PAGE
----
As part of an exercise, I need to sniff cookies from a login page and inject them in the same login page. If the cookie injection is successful the user must be login without entering the user name and password.

I sniffed the cookies. I found three key:value pairs as follows:


I downloaded Firefox code injector extension from here. Then I added this script: // Type your JavaScript code here.

document.cookie = "FN_cookie_accept-20180525=true"
document.cookie = PHPSESSID=xxx
document.cookie = glt_3_xll2BxR_xxx=xxx

And in the text field current host, I entered the domain name of the websites where I want the cookies to be injected, e.g. xyz.com (without the www).

Then I refreshed the page. Nothing changed. I did not get logged in.

I made a second attempt by entering the same code but from the browser console when I opened the targeted page and I refreshed the page after that.

Can you please help me with a clear method for injecting sniffed cookies?

  • 2
    "Then I refreshed the page. Nothing changed. I did not get logged in." - please check in the developer tools if the cookies are included in the request or not. – Steffen Ullrich Apr 29 at 14:54
  • The first line says: Request to access cookie or storage on “http://cdn.gigya.com/JS/socialize.js?apikey=3_xxx” was blocked because it came from a tracker and content blocking is enabled.. Is there any workaround? – user9371654 Apr 29 at 15:20
  • I doubt that this is relevant. Please have a look at the request send to the server where the specific cookie you've added should be send. And note that the information in your post are not sufficient to reproduce exactly what you are doing and to find your problem. Thus it is not unlikely that you are doing something wrong but nobody realizes it since you don't provide full details. If you expect others to help you with clear and easy to follow steps please show what you are doing in as much detail as possible, i.e. reproducible target, step you do, result you see, next step ... – Steffen Ullrich Apr 29 at 15:42
  • Please have a look at the request send to the server where the specific cookie you've added should be send. Can you please clarify how can I identify this request in particular? I am in tab "Console" and there many lines when click "refresh" after I added the script to set the cookies. – user9371654 Apr 29 at 16:23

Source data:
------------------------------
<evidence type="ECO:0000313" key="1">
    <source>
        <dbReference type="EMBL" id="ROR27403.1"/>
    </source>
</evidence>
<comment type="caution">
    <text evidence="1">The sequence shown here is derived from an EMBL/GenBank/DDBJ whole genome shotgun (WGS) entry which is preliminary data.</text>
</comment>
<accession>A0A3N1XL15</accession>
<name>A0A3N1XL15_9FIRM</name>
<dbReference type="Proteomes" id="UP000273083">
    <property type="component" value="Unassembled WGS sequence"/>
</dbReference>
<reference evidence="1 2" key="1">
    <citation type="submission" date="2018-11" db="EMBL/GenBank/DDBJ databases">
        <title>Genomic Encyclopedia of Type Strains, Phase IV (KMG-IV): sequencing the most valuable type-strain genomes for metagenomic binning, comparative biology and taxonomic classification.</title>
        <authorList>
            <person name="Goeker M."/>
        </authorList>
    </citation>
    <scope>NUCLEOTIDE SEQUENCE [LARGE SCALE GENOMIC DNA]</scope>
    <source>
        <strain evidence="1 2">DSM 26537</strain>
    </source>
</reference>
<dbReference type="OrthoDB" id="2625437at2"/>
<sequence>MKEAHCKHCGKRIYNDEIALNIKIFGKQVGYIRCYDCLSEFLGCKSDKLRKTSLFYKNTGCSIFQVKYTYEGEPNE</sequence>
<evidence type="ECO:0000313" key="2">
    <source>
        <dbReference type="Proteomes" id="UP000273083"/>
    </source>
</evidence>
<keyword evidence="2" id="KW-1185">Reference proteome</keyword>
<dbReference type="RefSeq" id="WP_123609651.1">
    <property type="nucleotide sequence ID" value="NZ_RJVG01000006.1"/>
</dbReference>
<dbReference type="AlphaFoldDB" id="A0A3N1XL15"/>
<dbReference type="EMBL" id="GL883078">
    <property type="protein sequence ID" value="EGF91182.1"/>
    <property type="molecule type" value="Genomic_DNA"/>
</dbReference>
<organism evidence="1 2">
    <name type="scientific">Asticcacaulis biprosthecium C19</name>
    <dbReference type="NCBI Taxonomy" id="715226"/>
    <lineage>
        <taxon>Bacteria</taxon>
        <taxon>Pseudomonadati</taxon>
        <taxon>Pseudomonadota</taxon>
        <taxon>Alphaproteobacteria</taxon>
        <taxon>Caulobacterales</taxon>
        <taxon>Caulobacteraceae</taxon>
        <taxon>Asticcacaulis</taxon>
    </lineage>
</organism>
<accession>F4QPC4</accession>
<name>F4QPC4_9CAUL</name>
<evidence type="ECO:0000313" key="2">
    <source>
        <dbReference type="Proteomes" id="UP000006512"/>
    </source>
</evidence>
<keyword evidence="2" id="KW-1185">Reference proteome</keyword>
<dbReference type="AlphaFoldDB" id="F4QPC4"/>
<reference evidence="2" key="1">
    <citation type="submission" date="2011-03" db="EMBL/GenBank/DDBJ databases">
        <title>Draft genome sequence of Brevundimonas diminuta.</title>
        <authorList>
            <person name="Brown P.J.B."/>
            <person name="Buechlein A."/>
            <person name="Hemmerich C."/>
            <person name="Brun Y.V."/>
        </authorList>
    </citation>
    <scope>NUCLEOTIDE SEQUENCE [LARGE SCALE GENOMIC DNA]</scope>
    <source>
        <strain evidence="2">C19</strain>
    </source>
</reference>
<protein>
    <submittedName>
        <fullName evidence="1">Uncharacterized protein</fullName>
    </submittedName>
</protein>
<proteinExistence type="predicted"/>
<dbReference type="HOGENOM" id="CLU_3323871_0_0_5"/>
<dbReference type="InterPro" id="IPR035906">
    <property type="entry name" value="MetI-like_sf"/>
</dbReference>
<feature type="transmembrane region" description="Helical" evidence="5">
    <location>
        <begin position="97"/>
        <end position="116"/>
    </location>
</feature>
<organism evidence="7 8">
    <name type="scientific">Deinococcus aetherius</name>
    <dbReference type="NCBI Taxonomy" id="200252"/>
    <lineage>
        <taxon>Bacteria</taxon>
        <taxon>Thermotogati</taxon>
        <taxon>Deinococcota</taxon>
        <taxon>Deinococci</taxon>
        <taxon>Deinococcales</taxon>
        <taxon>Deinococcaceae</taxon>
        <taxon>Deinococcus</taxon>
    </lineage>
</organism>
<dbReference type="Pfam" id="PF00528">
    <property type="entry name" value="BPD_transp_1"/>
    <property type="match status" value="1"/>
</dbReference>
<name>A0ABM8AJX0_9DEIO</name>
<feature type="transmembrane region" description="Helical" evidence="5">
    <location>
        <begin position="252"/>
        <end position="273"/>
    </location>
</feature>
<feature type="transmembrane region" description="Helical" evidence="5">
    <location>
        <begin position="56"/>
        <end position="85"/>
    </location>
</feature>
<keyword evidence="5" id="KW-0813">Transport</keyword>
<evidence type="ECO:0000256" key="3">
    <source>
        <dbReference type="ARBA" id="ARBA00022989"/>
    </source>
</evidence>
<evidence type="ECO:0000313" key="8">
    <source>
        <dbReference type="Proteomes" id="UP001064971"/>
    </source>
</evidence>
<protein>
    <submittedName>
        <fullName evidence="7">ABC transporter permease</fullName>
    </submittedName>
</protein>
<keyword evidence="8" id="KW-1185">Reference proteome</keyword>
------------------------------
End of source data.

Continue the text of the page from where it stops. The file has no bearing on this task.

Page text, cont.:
• Sorry, but this is not the place for an introduction into how to use the browsers developer tools to watch network traffic. See for example here for a hint. As for figuring out which request to look at - know which domain you've set the cookie at and the look at requests for this domain. And you've already looked at such requests in wireshark so look for similar ones in the browser. – Steffen Ullrich Apr 29 at 16:27

The reason why Javascript isn't working is because you are injecting the cookies after the page is loaded, meaning it can't possibly know that you already have them upon first request which returns data for the website.

The simplest way is just by using a Browser cookie editor. For Chrome it's EditThisCookie. Just put in your cookies in the target domain and off you go.



What you're attempting to perform is Session Hijacking (that may help your own Google searching). Though it's an exercise, you've managed to obtain the session cookies from a valid session and want to establish it elsewhere.

Inserting the session cookies into a completely different browser request can be tricky so viewing the actual request/response is a must. With just a bit of Google searching the following shows how to use the Firefox browser developer tools in this capacity. There's far too much information to post here so instead here are the links:

  1. https://developer.mozilla.org/en-US/docs/Tools/Network_Monitor
  2. https://developer.mozilla.org/en-US/docs/Tools/Network_Monitor/request_details

Now that viewing the HTTP request/response is possible, you can be certain if the cookies are actually being sent and how the server is responding. If they're not being sent, consider a different utility/plugin to modify the HTTP request headers. Perhaps a different browser altogether such as Chrome as it may have a better utility/plugin.

Finally, HTTP proxies make quick work of tasks such as this though they do come with a learning curve. Common programs include:

  1. PortSwigger Burp Suite Scanner
  2. Telerik Fiddler
  • No doubt during web attacks you want to be using Burp Suite, but it's not necessary to use a web proxy and intercept all the requests to edit the cookies. Cookies are browser based and can be simply added/modified for the specific domain on the browser itself. – Raimonds Liepiņš Aug 5 at 14:24

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